Will followed her into the bedroom. She sat on his bed, arms around her drawn-up knees.
“It was more than just sex, Sam. Don’t you think?”
She met his eyes.
“Then why do I feel like this?” she said.
“I don’t know how you feel. Maybe if you’d tell me…”
She twisted the edge of the blankets. The quiet stretched.
He sat facing her, careful not to touch her.
“What can I do?” he asked.
“Why do you do that?” she asked. “Why do you want to fix me, Will?”
“That’s not what I mean,” he said.
“Sounds like that’s exactly what you mean: Sam’s weird and broken. How can I fix her?”
She scrubbed at her eyes. When she looked up, she looked at a point out the window.
“What are we doing, Will? What is this?”
“We can figure it out,” he said.
“I don’t want to figure it out. I want to know it. It shouldn’t be this complicated.”
“I didn’t know it was this complicated.”
“So now I’m over-complicating?” she said.
“No,” he said. “No… I just… knew things would be different, but you said you were ready.”
“And you’re saying I wasn’t?”
“No! Christ, Sam.”
He got up and paced to the window.
“I thought that’s what you were trying to say.”
“It’s not,” she said.
“Please, Sam. Tell me, then.”
“I don’t know if I can right now.”
He watched through the open window as the sun rose. She picked at the pills on her yoga pants, trailing him with her eyes while he paced back and sat.
He took her hand, ran his thumb across her knuckles.
“It won’t be easy, keeping my hands off you.”
A flicker of a smile lit her eyes.
“But maybe we should keep it simple for now.”
He never saw the flame extinguished when he moved off the bed.
“We’re going to be late to meet Nat,” he said, changing tack. “Can we talk more later?”
“Let’s get dressed. We can grab some coffee at the stables.”
He was already up and collecting his clothes.
“Okay,” she said.
It was a long moment before she got up.
The Prodigal and the Calf
“Are you sure I won’t be under-dressed?” Sam called out from Will’s bedroom.
“It’s dinner on a ranch, not black-tie,” Will responded, exasperation softened by a hint of laughter.
She came out into the living room in a dark-cherry red cashmere turtleneck and wide legged black trousers that sat low on her hips.
“I figure I can wear snow boots under these and no one will notice.”
Will wanted to say that no one would be looking at her feet. The soft wool skimmed her curves like a lover, and the low waist invited wandering hands. He bit his tongue. Nothing he’d said in the last two days had been the right thing.
Mrs. Quinn answered the door at the big house and took their coats before directing them to Ed’s study. While Sam was unwinding her scarf and pocketing her gloves, the housekeeper pulled Will aside.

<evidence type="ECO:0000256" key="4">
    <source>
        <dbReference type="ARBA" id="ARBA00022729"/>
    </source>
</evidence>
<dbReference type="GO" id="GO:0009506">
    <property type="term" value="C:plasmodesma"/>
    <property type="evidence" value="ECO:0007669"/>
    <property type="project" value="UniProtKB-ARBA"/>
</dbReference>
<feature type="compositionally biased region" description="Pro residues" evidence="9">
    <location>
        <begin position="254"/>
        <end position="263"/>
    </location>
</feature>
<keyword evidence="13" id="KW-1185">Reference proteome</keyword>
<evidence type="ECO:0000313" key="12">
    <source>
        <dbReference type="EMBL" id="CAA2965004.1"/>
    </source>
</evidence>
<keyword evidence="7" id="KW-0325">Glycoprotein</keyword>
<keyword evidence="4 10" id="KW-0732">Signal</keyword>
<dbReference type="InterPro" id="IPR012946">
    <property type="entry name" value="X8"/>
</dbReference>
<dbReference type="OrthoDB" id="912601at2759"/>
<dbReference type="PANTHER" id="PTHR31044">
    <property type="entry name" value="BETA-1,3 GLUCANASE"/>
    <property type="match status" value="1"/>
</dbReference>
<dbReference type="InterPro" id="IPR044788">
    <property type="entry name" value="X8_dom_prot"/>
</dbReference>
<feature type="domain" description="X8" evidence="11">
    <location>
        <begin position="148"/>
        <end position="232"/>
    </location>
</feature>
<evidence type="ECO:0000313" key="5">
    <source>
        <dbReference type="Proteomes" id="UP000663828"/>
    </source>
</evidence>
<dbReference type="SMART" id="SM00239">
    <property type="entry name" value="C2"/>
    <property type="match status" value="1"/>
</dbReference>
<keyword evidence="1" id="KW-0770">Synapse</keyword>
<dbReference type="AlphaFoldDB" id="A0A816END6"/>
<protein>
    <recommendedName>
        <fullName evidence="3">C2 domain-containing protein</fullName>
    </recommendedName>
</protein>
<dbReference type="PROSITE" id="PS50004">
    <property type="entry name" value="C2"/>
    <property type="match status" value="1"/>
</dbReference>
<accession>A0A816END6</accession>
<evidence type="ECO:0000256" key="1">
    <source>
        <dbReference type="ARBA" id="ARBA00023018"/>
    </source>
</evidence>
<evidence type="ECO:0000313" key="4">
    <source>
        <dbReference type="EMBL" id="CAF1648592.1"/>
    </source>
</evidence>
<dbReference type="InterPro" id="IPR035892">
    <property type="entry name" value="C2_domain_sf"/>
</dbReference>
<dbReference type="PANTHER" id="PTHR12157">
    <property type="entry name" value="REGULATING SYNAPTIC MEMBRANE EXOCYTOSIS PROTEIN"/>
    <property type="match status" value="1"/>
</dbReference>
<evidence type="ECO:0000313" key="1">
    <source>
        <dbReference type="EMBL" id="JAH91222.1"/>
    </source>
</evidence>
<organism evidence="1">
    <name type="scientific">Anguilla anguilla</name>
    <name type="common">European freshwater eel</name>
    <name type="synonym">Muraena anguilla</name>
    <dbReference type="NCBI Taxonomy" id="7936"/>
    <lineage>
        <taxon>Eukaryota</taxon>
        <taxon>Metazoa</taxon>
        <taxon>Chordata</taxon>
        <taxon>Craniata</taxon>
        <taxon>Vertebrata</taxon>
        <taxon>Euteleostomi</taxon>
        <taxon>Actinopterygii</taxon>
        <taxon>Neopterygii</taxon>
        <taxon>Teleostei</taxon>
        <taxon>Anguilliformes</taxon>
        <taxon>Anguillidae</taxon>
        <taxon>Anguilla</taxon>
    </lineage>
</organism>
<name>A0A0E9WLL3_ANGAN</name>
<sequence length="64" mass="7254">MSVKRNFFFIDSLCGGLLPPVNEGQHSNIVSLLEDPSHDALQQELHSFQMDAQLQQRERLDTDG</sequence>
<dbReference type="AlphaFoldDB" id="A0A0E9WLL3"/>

“Will, honey,” she said, glancing at Sam, “the prodigal’s returned, so take care of your calf.”
Will raised an eyebrow and drew in a fortifying breath.
“Thanks for the heads-up, Mrs. Q.,” he said, kissing her on the cheek.
“What was that about?” Sam asked.
“Just letting me know Ed’s daughter is here,” he said, resting his hand at the small of her back and ushering her into the study.
“William. Samantha,” Ed Atkinson said, raising his glass. The light caught the whiskey and cast an amber bar of light across Sam’s cheek. Will struggled not to touch it.
Sam started towards Ed; a cool voice from the other side of the room brought her up short.
“I don’t believe I’ve had the pleasure,” said a tanned and toned blond. Her gray sheath caressed endless legs as she walked.
“Lucy Atkinson. You must be Will’s friend from back east,” she continued dismissively.
Lucy bypassed Sam; she pressed herself to Will, stretching up to kiss him full on the mouth. She stepped back, assessed him.
“You are mouth-watering as usual,” she purred, looking up at him from beneath her lashes. She ran a possessive finger under his collar.
“Did Daddy tell you I’d be here? You know I love you in that shirt.”
She turned to Sam with a satisfied narrowing of her eyes, a smirk curving her drawn-bow mouth.
Will slipped away from Lucy and joined Sam by Ed’s chair. He shook his employer’s hand.
“Have a drink, son,” Ed said, gesturing to the bar. “Mrs. Quinn, some champagne for the lovely Miss Ellis, please.”
The housekeeper materialized by her side with a flute. Sam took it with trembling fingers. Her eyes never left Will as he poured a finger of bourbon for himself.
“Quinny?” Lucy trilled, “Can you put Will next to me for dinner? We have so much to catch up on.”
Mrs. Quinn glanced at Ed, who nodded slightly, before she left the room.
“So, Will,” Lucy continued, “have you done anything about the awful wallpaper in your bedroom?”